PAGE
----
If they notice any major problems, they might call the dentist to make sure it’s fine for them to continue.


Additionally, if you’ve been noticing any pain or discomfort in a particular part of your mouth, this is the time to address them. Let your hygienist know so they can take a further examination of the specific area that’s causing you some trouble.


X-Ray

A dental hygienist is a very talented and educated professional, but they don’t have superpowers. For that reason, an x-ray may be needed so that they can see how your teeth are doing underneath the external surface.


An x-ray is done to diagnose issues that are not visible during the exam. Often, this helps the hygienist know if your teeth are growing into the gums properly or if there is some shifting taking place that may require braces or Invisalign. Additionally, this is typically used to assess the status of wisdom teeth as they are growing in to decide whether or not they need to be pulled.


While x-rays do expose you to radiation, the levels are extremely low. They’re even lower now that x-ray technology has evolved digitally.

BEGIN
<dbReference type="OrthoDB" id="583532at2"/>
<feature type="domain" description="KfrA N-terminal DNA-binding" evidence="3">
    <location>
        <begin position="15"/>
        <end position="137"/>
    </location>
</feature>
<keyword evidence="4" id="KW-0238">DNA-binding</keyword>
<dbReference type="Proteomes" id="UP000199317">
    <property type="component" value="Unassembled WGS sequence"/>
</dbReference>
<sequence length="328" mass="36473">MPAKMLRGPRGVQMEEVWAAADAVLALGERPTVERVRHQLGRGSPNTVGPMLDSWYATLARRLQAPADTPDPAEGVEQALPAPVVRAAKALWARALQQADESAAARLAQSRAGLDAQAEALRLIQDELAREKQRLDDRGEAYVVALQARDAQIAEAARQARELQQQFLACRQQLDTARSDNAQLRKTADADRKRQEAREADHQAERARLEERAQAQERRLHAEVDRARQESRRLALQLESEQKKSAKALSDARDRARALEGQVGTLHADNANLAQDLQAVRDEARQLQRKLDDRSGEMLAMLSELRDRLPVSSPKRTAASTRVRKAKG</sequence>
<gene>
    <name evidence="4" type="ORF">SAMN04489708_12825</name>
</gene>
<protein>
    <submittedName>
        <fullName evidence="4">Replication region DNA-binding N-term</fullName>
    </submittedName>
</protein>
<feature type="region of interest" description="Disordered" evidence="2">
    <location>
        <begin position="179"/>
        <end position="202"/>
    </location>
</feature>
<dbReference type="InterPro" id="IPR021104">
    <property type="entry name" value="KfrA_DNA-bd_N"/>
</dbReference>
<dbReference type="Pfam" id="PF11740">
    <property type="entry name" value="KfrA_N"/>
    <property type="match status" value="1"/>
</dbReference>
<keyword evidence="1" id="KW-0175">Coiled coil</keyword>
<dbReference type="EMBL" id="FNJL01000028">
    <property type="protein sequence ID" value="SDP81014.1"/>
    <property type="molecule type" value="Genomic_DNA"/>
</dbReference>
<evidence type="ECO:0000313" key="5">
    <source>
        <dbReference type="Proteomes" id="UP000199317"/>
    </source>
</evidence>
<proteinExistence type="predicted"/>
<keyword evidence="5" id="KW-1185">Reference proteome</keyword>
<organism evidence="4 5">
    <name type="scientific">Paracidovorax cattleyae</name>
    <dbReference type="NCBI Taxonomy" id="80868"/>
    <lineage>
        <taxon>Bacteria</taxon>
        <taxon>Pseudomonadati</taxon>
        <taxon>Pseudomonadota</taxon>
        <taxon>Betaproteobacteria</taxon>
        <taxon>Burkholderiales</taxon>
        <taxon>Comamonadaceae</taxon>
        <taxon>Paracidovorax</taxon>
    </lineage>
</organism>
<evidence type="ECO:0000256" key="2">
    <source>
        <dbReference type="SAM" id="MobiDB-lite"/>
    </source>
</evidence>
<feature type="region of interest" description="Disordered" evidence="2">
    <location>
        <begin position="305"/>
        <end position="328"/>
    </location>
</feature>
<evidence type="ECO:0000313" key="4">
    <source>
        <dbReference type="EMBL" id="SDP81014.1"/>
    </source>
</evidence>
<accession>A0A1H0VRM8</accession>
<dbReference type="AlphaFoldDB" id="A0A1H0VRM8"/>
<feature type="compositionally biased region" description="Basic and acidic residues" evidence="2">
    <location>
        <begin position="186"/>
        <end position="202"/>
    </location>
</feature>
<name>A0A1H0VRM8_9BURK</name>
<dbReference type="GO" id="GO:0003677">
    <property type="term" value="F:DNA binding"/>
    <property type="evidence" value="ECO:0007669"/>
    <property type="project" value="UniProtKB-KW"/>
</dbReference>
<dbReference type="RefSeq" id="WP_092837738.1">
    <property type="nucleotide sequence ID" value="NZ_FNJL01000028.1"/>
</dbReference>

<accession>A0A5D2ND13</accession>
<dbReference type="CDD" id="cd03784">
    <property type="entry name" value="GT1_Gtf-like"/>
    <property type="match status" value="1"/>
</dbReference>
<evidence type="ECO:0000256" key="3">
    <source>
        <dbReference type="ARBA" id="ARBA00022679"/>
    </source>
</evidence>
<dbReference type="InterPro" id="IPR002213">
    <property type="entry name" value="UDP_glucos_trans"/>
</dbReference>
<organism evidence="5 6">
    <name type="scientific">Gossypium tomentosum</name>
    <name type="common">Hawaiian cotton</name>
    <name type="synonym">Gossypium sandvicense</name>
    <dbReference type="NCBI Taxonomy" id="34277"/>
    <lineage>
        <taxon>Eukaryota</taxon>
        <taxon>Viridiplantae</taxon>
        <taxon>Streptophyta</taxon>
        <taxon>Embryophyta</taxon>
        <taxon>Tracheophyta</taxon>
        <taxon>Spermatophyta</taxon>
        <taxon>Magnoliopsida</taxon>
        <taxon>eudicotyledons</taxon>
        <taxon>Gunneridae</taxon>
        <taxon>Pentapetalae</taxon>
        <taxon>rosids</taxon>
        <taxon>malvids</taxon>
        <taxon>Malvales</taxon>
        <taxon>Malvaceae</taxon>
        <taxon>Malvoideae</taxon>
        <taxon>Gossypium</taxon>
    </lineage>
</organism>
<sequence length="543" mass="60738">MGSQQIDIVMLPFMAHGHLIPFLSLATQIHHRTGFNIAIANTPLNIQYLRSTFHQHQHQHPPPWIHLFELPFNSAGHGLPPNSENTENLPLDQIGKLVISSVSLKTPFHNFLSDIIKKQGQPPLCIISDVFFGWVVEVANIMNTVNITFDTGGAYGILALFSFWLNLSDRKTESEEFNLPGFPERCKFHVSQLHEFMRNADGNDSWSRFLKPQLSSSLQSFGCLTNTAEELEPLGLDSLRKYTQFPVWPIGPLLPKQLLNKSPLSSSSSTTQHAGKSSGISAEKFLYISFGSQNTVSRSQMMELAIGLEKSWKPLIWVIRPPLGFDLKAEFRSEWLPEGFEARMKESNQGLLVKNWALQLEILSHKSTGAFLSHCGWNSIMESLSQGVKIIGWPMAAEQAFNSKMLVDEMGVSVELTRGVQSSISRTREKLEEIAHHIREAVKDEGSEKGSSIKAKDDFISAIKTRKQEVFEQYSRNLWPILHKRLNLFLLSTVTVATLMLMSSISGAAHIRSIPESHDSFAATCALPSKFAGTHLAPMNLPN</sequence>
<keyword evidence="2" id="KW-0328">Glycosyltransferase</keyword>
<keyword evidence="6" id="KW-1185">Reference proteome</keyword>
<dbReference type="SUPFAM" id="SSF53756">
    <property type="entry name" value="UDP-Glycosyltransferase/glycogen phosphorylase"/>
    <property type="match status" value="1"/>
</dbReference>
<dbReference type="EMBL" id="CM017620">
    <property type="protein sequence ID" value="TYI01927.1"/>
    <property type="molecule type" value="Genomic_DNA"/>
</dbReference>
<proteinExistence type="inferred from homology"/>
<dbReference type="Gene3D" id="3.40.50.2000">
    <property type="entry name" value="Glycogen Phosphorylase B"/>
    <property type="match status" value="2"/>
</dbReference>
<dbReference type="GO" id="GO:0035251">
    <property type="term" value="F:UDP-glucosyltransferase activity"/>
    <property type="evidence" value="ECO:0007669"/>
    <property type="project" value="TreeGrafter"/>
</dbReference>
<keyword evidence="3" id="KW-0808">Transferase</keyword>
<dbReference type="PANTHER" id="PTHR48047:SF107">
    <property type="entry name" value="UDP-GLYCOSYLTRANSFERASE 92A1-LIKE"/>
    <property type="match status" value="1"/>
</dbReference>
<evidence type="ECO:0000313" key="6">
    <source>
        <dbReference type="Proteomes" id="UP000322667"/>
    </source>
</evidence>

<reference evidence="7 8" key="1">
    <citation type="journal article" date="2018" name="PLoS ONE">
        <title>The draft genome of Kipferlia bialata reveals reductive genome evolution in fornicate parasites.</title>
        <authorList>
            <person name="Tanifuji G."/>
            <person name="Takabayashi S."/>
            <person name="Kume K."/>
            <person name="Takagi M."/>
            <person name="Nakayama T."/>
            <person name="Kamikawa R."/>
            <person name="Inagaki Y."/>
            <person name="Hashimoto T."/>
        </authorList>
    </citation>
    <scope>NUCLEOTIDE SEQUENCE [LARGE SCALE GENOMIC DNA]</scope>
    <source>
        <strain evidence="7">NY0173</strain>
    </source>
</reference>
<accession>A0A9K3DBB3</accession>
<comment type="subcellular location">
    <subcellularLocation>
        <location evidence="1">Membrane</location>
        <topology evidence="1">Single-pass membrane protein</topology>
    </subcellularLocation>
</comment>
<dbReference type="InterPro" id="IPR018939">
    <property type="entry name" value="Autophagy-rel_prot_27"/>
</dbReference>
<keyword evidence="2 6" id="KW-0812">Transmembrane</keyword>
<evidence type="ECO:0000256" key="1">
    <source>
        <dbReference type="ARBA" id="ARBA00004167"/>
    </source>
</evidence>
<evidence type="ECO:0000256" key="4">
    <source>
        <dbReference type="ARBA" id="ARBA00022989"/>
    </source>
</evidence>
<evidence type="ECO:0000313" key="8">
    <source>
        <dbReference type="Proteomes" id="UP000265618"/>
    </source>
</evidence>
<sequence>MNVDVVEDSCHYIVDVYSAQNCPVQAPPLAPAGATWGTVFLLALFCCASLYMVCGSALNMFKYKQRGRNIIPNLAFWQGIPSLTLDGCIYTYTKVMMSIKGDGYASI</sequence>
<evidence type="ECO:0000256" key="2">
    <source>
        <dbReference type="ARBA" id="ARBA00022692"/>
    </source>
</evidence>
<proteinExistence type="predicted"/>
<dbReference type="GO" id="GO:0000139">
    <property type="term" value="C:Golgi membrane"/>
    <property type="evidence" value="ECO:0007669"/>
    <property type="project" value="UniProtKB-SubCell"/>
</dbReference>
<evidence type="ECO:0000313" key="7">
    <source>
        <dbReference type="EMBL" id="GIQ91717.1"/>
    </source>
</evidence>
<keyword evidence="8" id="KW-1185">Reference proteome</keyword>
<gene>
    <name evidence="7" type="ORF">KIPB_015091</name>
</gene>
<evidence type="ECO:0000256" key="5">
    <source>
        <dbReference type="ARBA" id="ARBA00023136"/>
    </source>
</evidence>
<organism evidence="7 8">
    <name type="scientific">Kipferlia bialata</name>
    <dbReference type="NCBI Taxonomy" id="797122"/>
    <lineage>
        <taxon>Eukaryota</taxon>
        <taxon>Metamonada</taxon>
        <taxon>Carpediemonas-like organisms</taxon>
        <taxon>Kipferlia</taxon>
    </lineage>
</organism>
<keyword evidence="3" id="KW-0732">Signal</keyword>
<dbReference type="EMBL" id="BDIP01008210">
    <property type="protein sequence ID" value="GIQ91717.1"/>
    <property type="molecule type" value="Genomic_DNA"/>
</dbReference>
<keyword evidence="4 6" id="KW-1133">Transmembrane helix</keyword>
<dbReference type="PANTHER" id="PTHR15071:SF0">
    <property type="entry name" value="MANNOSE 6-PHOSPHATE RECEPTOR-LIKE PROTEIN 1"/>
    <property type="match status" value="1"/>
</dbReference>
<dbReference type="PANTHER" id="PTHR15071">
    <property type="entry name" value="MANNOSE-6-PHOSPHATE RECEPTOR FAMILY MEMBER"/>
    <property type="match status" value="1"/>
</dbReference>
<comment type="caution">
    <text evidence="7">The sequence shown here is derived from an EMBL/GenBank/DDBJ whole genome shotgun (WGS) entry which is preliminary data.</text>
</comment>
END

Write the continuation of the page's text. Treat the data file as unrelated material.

Dental Impression

In some circumstances, a hygienist may want to take an impression of some or all of your teeth to produce a replica to address any issues. This can help them evaluate your bite or help to make a mouthguard to help with teeth grinding.


Impressions are a quick and painless process. A horseshoe-shaped tray is filled with special gelatin. You’ll then bite down on the device and hold it there for a few minutes, allowing the mold to retain the shape of your mouth and harden.


Cancer Examination

A hygienist will also check you for signs of oral cancer by feeling the area under your jaw, the sides of your neck, and the insides of your lips and cheeks. They’ll also examine the sides of your tongue and the inside of your mouth to see if there are any abnormalities that would require further analysis.


Is Teeth Cleaning Included in an Oral Exam?

In most cases, if you pay for a routine dental cleaning service, you’ll receive an oral exam at the same time. However, receiving just an oral exam does not guarantee that your teeth will be cleaned.


With that said, a routine cleaning every six months is highly recommended, as only a dental hygienist can remove harmful tartar from your mouth to help prevent gum disease and other problems.